Battersea Power Station, the largest brick built building in Europe – even if it does not have a roof – was constructed in two halves, both identical from the outside and comprising two individual power stations. Battersea A Power Station was built first with Battersea B Power Station to its east constructed later in the 1950s. The two stations were built to an identical design, providing when finished the well known four-chimney layout. The station ceased generating electricity in 1983, but over the past 50 years it has become one of the best known landmarks in London and is Grade II* listed.

Two years ago we had rather hoped, or at least I did, that Real Estate Opportunities had a viable plan to “save” Battersea and develop the site with the mix of retail units and the ubiquitous riverside residential units.

They have gone the same way as other developers with money to burn – at least in 1940 when they literally ran the boilers on bundles of used notes the power station produced electricity and not just hot air.

In the 1980s Alton Towers owner John Broome wanted to turn the building into a giant fun fair, even booking Mrs. Thatcher to cut the ribbon. His dreams went up in smoke selling his £350 investment for £10 million to Taiwanese property tycoons, but their dreams of developing its prime riverside location also went down the Swanee – or the Thames.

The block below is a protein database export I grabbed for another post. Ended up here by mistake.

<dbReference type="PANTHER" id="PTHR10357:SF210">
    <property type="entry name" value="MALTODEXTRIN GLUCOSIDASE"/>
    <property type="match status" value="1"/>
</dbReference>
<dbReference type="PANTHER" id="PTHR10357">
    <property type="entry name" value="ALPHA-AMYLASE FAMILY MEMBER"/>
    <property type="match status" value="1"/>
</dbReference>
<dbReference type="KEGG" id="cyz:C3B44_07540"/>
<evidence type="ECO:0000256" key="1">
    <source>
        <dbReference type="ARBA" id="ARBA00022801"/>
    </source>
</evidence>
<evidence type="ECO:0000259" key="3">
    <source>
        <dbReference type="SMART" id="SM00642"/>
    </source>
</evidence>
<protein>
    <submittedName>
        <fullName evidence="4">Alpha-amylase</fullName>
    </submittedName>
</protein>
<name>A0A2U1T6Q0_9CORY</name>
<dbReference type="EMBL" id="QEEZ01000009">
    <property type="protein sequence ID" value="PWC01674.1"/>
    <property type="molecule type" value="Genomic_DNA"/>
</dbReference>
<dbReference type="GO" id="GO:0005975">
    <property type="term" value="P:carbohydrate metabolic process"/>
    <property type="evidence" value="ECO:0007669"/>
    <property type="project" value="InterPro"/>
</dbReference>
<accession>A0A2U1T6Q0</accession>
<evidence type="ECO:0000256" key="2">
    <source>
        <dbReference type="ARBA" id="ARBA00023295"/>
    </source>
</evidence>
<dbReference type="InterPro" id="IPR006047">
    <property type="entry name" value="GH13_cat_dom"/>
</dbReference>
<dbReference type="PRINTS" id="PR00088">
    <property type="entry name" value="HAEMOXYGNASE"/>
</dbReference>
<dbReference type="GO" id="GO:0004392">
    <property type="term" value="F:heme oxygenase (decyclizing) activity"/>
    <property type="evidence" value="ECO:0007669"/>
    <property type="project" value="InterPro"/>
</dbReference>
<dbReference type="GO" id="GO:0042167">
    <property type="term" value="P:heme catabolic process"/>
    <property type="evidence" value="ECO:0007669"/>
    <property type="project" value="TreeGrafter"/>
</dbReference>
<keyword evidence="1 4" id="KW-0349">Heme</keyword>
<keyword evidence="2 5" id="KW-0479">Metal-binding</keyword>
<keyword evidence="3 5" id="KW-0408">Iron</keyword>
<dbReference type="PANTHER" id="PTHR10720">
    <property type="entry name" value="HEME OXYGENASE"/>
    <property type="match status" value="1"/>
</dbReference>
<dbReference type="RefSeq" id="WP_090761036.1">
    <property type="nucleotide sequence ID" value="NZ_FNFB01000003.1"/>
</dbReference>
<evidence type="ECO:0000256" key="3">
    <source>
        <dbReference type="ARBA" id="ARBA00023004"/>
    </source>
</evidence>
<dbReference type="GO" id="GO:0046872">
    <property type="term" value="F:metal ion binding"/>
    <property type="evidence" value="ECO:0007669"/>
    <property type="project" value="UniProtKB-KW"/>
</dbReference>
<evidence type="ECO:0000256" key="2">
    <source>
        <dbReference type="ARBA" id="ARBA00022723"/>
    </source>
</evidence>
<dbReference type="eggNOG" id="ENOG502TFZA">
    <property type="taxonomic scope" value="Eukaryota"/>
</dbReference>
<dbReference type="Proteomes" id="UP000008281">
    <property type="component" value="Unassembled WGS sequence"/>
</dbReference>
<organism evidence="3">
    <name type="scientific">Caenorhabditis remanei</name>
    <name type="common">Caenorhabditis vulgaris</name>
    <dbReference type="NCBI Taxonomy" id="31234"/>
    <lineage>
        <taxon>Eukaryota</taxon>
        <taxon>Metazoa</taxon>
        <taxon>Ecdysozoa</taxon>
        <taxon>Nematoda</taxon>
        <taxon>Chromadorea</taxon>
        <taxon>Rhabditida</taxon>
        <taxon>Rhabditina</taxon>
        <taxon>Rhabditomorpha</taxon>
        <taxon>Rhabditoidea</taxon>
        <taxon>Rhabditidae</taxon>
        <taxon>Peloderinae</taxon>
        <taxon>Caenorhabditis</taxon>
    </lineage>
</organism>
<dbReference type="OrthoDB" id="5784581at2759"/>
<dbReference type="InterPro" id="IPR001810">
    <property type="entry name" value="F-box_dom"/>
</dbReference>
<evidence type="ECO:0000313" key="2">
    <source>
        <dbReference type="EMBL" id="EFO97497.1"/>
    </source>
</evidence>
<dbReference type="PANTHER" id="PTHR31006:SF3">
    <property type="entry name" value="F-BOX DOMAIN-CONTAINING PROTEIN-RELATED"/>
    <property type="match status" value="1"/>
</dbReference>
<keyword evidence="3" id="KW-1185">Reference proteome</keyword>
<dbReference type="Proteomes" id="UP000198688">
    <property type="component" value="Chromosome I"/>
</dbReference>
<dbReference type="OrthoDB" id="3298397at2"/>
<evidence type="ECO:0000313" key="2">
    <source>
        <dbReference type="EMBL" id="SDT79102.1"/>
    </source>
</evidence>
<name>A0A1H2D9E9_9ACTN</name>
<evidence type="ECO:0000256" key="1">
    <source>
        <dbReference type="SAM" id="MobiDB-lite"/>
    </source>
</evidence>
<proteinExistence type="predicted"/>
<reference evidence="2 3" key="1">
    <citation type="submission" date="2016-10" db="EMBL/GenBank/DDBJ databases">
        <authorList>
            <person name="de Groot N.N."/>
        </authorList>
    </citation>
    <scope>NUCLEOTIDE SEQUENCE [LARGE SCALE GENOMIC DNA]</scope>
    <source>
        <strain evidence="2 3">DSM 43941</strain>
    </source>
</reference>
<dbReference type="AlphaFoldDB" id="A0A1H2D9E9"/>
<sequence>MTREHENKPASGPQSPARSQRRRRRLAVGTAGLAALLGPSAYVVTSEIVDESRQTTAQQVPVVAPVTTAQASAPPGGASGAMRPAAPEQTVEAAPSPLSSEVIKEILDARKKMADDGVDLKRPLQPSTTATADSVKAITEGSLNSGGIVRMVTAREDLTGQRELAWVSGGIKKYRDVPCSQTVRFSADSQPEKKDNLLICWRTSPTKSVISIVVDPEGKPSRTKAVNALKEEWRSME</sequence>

BatterseaEven using it for a photo shoot has been eventful. A pink pig tethered to Battersea’s chimneys for Pink Floyd’s album Animals broke its moorings and soared 5,000 feet disrupting air traffic approaching Heathrow, the pig eventually landing in a field in Kent. At King’s Cross the stark beauty of industrial heritage has been recognised by many who argue that an English Heritage listed Victorian gasometer become a centre piece of a new park being constructed. Could we not use Battersea Power Station as a centrepiece of a new park?

The old girl was earned a dignified retirement, not a single day’s production of electricity was lost during the war and at one time the generators were supplying one fifth of London’s power, she has earned her place in the sun.

So instead of the latest wiz-bang idea to make a buck by turning it into a 60,000-seater stadium for Chelsea FC (how can that be with Chelsea on the opposite bank?), let Battersea Power Station be a park, a quiet place for reflection and a chance to remember when we had an Empire and coal was King, while instead of buying France’s power we could actually keep the home fires burning and the lights turned on using electricity produced at Battersea.